Reason Three – to drive performance.

Getting Serious

Successful businesses are an incredible exercise in trust. Trust between your company and customer. Between your customer and their customer. Between your company and its employees. Between your suppliers and you. Sooner or later, you may need outside help, say a loan or other investors to partner in your operation. Inevitably, the’ll want to know you’re serious. This means your company will have to show them you’re serious about running your business, seriously, like the professional that you are. You’ll need to show them that you’re serious about running your own business. That you care about making money. That you care about satisfying customers. That you care about paying your vendors. That you care about paying your employees. That you care about doing all the above in a way that’s profitable. If you show up at the bank needing a loan, what will the loan officer ask you right from the start? “Do you have a business plan?” That will be followed closely by, “Can we see your financials.”

Reason Four – to prove you are serious about making money.


“In preparing for battle, I have always found that plans are useless, but planning is indispensable.” – Dwight D. Eisenhower

Its not so much getting the perfect plan, as it is the discipline of making a plan. Having gone through this cycle of planning as both an operational manager and as a consultant, it can often seem painful, a waste of time, with a whole lot of not-a-lot-of-value-added. Literally, walking through every aspect of the business. Not once, not twice, but until your are blue in the face sick of having done so. Working through number for a good scenario, a bad scenario, a middle of the road scenario. Or course, the scenario you actually live through (i.e. the real-life one), is one you never came close to imagining. But that’s the point. You won’t know what is going to happen, but you will be prepared. Why? Because you’ll know every aspect of your business inside and out. Plus, all the scenario planning means you’ll have a good working knowledge of your business – at your fingertips – not locked away in some folder on a hard drive.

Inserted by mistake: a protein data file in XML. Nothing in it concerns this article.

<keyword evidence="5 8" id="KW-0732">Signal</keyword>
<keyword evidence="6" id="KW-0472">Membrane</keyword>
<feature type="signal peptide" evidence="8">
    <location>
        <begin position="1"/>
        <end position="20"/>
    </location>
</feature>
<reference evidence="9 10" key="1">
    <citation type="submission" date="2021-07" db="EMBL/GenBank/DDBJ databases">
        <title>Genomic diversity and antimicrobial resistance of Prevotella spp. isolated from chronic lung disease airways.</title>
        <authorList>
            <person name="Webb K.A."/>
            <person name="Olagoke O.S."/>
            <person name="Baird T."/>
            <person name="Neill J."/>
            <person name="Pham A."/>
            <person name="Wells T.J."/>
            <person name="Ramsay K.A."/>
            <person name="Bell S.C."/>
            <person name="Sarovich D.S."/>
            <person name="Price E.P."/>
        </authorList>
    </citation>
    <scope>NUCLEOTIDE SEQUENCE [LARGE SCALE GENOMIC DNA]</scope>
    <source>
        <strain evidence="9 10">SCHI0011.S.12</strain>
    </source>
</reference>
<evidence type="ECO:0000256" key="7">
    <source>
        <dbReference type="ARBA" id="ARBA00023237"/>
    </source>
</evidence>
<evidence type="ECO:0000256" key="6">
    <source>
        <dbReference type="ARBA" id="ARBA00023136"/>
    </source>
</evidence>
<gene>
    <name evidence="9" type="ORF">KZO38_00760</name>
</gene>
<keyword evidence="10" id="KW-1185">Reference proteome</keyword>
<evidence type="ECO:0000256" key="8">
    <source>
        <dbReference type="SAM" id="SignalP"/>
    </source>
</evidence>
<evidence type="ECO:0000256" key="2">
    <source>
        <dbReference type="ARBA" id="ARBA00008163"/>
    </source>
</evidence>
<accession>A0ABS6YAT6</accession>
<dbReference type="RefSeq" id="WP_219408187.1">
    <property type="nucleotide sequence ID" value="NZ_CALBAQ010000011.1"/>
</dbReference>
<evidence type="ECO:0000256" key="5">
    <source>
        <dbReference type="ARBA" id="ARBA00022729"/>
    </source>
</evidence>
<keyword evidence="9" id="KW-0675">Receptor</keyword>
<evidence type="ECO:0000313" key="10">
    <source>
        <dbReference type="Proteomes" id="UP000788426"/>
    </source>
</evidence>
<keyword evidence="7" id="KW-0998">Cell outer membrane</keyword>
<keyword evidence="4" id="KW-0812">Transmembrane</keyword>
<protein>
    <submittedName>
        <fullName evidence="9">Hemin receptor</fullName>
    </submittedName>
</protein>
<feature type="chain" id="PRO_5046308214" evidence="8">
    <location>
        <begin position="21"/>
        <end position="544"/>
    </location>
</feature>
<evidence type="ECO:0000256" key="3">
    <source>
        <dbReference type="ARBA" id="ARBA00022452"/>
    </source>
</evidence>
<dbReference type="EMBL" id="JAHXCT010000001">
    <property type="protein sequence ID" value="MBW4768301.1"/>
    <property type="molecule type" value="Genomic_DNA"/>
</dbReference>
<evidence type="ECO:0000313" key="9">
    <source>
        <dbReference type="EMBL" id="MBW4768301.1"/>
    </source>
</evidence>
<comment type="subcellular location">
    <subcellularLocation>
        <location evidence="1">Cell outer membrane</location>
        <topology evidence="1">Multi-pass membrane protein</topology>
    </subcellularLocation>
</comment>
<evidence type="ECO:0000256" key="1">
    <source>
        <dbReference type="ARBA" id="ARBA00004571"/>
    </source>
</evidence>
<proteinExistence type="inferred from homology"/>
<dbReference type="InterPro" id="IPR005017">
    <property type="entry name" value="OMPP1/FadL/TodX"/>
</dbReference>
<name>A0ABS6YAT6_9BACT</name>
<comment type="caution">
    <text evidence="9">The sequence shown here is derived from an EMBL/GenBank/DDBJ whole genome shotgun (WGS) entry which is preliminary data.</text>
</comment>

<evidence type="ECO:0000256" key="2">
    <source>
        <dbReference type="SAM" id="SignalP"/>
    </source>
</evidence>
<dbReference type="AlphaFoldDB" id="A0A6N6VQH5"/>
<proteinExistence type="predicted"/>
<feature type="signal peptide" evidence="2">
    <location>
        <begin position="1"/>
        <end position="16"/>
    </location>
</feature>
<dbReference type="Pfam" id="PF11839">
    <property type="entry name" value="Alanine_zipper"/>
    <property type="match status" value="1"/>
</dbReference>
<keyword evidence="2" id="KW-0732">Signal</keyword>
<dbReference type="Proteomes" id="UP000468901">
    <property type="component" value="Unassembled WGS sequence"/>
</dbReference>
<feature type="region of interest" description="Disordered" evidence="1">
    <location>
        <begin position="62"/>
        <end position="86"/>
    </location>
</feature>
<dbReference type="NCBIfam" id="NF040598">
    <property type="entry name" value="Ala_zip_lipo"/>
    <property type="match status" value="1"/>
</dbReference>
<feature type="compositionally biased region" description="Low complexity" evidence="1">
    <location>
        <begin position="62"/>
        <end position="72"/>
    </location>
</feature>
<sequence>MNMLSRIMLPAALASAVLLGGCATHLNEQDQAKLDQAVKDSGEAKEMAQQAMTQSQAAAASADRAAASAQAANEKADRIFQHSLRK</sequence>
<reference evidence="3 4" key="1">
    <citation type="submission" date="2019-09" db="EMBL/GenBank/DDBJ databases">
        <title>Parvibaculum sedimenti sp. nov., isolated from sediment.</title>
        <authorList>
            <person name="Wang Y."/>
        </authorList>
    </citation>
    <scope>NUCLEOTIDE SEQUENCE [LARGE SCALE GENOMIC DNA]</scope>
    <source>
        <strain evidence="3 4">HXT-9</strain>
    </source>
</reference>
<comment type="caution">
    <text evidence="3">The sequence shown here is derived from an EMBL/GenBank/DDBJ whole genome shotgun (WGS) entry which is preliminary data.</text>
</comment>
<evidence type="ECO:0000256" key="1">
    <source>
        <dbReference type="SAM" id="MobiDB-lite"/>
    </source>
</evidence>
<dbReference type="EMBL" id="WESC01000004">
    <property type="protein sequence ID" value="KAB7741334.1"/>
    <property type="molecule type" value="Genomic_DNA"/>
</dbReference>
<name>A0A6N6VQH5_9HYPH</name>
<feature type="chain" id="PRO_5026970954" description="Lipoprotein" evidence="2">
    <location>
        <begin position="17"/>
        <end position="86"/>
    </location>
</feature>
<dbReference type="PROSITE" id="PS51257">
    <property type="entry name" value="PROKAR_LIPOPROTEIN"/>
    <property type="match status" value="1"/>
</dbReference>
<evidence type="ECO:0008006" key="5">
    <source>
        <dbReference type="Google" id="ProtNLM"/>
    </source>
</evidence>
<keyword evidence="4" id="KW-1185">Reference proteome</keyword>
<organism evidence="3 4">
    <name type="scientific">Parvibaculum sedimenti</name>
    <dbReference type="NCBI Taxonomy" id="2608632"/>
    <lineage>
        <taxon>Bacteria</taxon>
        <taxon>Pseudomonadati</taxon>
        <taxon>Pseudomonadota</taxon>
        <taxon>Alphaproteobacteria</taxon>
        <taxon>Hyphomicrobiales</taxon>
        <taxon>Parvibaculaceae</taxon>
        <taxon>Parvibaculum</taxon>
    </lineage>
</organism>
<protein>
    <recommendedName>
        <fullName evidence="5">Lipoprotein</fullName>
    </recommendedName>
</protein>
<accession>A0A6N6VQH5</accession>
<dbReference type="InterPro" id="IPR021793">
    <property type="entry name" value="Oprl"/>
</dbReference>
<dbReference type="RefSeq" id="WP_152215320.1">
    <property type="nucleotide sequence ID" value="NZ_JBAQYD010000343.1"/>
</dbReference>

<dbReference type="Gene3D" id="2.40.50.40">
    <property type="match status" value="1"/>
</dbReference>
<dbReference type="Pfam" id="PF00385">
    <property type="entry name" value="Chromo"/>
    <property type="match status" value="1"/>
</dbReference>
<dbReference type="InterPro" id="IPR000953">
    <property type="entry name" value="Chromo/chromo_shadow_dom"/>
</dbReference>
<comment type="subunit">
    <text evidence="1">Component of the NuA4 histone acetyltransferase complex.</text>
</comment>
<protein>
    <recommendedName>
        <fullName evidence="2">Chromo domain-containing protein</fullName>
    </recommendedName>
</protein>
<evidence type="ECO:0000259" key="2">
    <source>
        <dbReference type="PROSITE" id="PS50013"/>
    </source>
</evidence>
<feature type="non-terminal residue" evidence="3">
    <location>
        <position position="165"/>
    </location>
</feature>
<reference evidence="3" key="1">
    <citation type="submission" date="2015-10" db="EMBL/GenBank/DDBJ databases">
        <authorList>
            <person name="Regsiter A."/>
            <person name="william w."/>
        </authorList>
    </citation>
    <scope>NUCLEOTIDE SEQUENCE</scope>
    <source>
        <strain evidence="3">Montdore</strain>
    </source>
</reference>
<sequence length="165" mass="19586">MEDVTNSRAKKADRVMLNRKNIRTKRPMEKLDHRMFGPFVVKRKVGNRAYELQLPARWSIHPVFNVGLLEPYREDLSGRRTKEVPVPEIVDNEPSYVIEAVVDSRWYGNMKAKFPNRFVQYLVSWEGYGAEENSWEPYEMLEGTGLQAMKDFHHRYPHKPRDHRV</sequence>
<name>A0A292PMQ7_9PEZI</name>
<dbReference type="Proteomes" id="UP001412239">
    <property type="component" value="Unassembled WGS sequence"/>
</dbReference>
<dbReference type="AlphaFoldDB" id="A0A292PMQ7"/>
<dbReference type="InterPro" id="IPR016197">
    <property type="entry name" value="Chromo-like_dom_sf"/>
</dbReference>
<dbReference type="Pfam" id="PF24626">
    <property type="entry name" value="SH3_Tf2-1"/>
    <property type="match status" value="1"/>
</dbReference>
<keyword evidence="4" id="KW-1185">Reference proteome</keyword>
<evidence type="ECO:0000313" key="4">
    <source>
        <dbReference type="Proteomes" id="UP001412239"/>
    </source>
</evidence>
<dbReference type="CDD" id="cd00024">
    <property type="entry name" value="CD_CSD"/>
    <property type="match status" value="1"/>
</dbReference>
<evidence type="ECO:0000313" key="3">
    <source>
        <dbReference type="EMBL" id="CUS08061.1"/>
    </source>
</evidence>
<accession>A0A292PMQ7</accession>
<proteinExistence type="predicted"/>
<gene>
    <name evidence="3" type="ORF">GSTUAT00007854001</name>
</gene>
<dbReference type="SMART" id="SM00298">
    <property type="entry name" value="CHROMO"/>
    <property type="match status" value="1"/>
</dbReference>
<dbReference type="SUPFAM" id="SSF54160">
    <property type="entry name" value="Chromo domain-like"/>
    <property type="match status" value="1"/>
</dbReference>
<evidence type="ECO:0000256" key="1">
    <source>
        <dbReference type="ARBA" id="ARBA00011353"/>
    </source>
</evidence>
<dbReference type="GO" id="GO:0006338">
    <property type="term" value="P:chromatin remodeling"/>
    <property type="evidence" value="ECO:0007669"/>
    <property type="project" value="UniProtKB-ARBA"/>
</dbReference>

If you think the plan has to be perfect. Think again.

“A good plan today is better than a perfect plan tomorrow.” – George S. Patton

A client and her rather large financial services company always likes to say, “progress over perfection.” I like this way of looking at the world. Have a plan, but don’t get stuck creating the absolute, end all, be all, plan. Build the plan to a level where you can actually take action. Consider the risks and do some contingency planning just in case things go south. But, when you’ve got enough down on paper to go, then get the green lights and learn. Actually putting your plan into place will provide excellent feedback and an opportunity to learn. Take a page from there proverbial Nike playbook and “Just Do It.”

Reason Five – to be ready.

So, what are you waiting for? December 31st is looming just around the corner – get planning.

You can get started with our Cyber-week special – The Discover Initial Assessment. Highlight the areas to focus on for 2020.

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Here’s a toast to 2020!

Ernie Arboles


Margin Enhancement Solutions